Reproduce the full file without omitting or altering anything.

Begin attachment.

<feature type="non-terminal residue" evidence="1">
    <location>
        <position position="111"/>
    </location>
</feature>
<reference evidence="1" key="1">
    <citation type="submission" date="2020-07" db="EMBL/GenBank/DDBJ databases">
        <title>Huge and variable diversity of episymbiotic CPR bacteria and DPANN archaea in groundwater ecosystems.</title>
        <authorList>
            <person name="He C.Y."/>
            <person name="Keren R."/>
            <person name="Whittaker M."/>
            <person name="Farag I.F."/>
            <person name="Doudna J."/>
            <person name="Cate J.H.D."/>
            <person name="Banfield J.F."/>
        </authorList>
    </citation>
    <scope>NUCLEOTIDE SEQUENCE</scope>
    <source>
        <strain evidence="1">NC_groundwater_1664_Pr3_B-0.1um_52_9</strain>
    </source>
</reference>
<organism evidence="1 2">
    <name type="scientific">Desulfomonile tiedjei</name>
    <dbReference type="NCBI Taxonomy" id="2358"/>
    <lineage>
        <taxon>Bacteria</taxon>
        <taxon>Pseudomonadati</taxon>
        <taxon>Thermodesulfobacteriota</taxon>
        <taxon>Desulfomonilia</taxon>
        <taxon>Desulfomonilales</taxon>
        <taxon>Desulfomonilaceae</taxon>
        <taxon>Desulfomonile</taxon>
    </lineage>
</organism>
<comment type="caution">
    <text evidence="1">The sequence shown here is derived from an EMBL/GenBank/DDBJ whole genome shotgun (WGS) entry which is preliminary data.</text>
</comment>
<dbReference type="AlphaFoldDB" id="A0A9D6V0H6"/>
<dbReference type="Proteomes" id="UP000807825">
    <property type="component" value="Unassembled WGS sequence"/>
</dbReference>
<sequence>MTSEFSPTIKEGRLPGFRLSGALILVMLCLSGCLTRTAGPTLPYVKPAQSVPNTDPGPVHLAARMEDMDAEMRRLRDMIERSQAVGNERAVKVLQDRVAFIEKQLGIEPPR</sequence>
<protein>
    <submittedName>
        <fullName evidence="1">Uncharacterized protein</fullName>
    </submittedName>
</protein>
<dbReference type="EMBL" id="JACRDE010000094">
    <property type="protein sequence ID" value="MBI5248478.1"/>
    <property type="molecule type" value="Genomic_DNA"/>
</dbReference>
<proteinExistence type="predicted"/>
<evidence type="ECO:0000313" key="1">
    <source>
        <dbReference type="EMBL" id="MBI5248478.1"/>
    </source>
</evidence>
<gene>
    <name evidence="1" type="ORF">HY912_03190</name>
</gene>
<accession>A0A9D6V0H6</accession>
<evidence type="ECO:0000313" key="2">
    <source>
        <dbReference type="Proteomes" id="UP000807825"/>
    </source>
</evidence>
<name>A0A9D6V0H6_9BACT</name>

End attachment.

<feature type="non-terminal residue" evidence="1">
    <location>
        <position position="111"/>
    </location>
</feature>
<reference evidence="1" key="1">
    <citation type="submission" date="2020-07" db="EMBL/GenBank/DDBJ databases">
        <title>Huge and variable diversity of episymbiotic CPR bacteria and DPANN archaea in groundwater ecosystems.</title>
        <authorList>
            <person name="He C.Y."/>
            <person name="Keren R."/>
            <person name="Whittaker M."/>
            <person name="Farag I.F."/>
            <person name="Doudna J."/>
            <person name="Cate J.H.D."/>
            <person name="Banfield J.F."/>
        </authorList>
    </citation>
    <scope>NUCLEOTIDE SEQUENCE</scope>
    <source>
        <strain evidence="1">NC_groundwater_1664_Pr3_B-0.1um_52_9</strain>
    </source>
</reference>
<organism evidence="1 2">
    <name type="scientific">Desulfomonile tiedjei</name>
    <dbReference type="NCBI Taxonomy" id="2358"/>
    <lineage>
        <taxon>Bacteria</taxon>
        <taxon>Pseudomonadati</taxon>
        <taxon>Thermodesulfobacteriota</taxon>
        <taxon>Desulfomonilia</taxon>
        <taxon>Desulfomonilales</taxon>
        <taxon>Desulfomonilaceae</taxon>
        <taxon>Desulfomonile</taxon>
    </lineage>
</organism>
<comment type="caution">
    <text evidence="1">The sequence shown here is derived from an EMBL/GenBank/DDBJ whole genome shotgun (WGS) entry which is preliminary data.</text>
</comment>
<dbReference type="AlphaFoldDB" id="A0A9D6V0H6"/>
<dbReference type="Proteomes" id="UP000807825">
    <property type="component" value="Unassembled WGS sequence"/>
</dbReference>
<sequence>MTSEFSPTIKEGRLPGFRLSGALILVMLCLSGCLTRTAGPTLPYVKPAQSVPNTDPGPVHLAARMEDMDAEMRRLRDMIERSQAVGNERAVKVLQDRVAFIEKQLGIEPPR</sequence>
<protein>
    <submittedName>
        <fullName evidence="1">Uncharacterized protein</fullName>
    </submittedName>
</protein>
<dbReference type="EMBL" id="JACRDE010000094">
    <property type="protein sequence ID" value="MBI5248478.1"/>
    <property type="molecule type" value="Genomic_DNA"/>
</dbReference>
<proteinExistence type="predicted"/>
<evidence type="ECO:0000313" key="1">
    <source>
        <dbReference type="EMBL" id="MBI5248478.1"/>
    </source>
</evidence>
<gene>
    <name evidence="1" type="ORF">HY912_03190</name>
</gene>
<accession>A0A9D6V0H6</accession>
<evidence type="ECO:0000313" key="2">
    <source>
        <dbReference type="Proteomes" id="UP000807825"/>
    </source>
</evidence>
<name>A0A9D6V0H6_9BACT</name>